While deleting the articles is just the start of the process, Leender said the hope is to raise the bar so people can “start thinking proactively” on how problems can be handled.
“It’s kind of the first pass of what needs to be done to really set everything up for what will hopefully be worth at least a decade or so of working with the community, working with all the neighborhoods here and actual activation,” said Leenders.
Vince Liuzzo of The Tree Guys said he grew up in the river area and had long hoped for the opportunity to do the job.
“That’s where the problems are, but that’s also where the potential is,” Liuzzo said. “We will try to make it passable and safe, and it will become a tourist attraction again. And this will be eligible for matching funding and other funding resources in the future.
Liuzzo said the river improvement is a grassroots project that was put in place by experts in their fields, all from the community.
“We had no motivation other than to have identified a problem and we wanted to find a way to solve it,” he said. “I think it’s something that people don’t think is possible. Too few groups think they can find a solution to a problem and then get help doing it. It’s time.
Leenders pointed out how close the river bed was to Second Street, near the edge of the forest.
“There is nothing stable there that holds this in place,” he said. “And it’s dangerous – it’s really dangerous. Nothing would happen until businesses suddenly lose a back wall…it’s not too late.
Throughout the project, Leenders said the group worked with the state Department of Environmental Conservation to keep fish and other wildlife habitat intact.
“We want this to be alive; we don’t want it to be completely clean and look like an empty channel,” he said. “And we’re spending the money on local businesses that have skin in the game.”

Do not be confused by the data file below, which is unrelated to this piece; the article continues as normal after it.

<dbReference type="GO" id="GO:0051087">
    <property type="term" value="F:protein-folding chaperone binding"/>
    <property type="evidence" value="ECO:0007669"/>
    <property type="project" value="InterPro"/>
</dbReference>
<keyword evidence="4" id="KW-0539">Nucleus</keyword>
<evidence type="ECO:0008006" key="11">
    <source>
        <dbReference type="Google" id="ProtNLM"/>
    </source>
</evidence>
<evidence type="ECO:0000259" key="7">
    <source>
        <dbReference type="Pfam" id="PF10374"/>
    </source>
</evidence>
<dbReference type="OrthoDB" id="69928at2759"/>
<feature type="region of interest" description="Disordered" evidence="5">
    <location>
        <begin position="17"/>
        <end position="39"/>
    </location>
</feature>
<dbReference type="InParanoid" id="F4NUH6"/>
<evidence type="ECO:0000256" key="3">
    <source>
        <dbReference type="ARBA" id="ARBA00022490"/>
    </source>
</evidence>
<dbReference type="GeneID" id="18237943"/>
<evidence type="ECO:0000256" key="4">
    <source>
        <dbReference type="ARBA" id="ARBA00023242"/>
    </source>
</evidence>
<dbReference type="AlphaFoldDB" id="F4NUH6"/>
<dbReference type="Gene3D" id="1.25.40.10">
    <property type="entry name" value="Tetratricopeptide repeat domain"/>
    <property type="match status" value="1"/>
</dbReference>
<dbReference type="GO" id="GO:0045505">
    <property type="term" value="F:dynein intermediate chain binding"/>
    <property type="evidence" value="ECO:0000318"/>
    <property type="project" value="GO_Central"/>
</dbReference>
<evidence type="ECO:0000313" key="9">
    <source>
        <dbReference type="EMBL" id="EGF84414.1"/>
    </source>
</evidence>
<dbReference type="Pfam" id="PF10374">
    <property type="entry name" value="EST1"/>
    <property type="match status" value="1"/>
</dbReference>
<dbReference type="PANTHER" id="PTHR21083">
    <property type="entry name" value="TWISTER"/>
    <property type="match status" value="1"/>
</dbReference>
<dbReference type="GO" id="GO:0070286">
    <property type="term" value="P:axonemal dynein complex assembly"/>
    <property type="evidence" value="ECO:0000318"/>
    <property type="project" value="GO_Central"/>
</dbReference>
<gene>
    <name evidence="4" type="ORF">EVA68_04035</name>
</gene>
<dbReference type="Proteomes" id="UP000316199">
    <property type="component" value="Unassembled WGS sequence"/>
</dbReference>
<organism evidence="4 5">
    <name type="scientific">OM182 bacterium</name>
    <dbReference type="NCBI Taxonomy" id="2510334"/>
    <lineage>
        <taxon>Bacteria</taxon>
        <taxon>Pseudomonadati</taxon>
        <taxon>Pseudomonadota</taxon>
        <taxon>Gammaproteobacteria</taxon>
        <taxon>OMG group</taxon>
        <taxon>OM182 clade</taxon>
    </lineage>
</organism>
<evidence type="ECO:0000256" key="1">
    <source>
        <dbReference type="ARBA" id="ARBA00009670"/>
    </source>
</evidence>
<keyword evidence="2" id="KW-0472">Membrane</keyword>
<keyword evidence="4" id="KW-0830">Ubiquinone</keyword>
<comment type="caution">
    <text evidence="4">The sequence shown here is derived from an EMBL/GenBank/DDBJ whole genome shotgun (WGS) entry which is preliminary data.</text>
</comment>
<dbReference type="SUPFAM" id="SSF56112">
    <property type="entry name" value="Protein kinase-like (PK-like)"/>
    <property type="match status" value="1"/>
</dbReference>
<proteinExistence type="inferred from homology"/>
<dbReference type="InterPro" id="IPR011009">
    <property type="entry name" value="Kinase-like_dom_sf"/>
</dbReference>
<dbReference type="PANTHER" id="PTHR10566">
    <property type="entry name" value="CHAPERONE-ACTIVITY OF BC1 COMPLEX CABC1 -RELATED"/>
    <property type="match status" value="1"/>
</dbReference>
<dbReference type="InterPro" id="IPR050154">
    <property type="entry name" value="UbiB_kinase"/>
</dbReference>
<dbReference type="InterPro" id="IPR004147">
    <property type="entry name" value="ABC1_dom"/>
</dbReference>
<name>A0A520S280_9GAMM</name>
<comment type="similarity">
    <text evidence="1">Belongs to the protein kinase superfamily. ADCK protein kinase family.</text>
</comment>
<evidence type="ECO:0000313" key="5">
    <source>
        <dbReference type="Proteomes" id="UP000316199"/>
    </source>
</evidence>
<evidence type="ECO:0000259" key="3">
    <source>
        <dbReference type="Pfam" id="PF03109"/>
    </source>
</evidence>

Leenders said the reserve will host a river cleanup on May 21 where volunteers will have the opportunity to clean up the river. He said more information will be available in the coming weeks via Facebook and their website.
“This is critically important as we see this project through to completion,” says Leender. “Now that we’ve taken the first step, the only way to really make this project a success is to see it through to the end and follow all the necessary steps in the necessary order that will get these invasive species out of here and we can replace them with a native species.At that time, we will have a stable and resilient bank and we will control where the river goes.
Leenders encouraged anyone with an interest in the river or those who own property on the river to get in touch with him.
“I would like to get as much interest as possible from everyone on the river in terms of getting feedback on what kind of challenges the river has created for them, but also what kind of opportunities that everyone would like to see in the future,” he said.
The Leenders can be reached by phone at 716-664 2166 x1009 or by email at [email protected]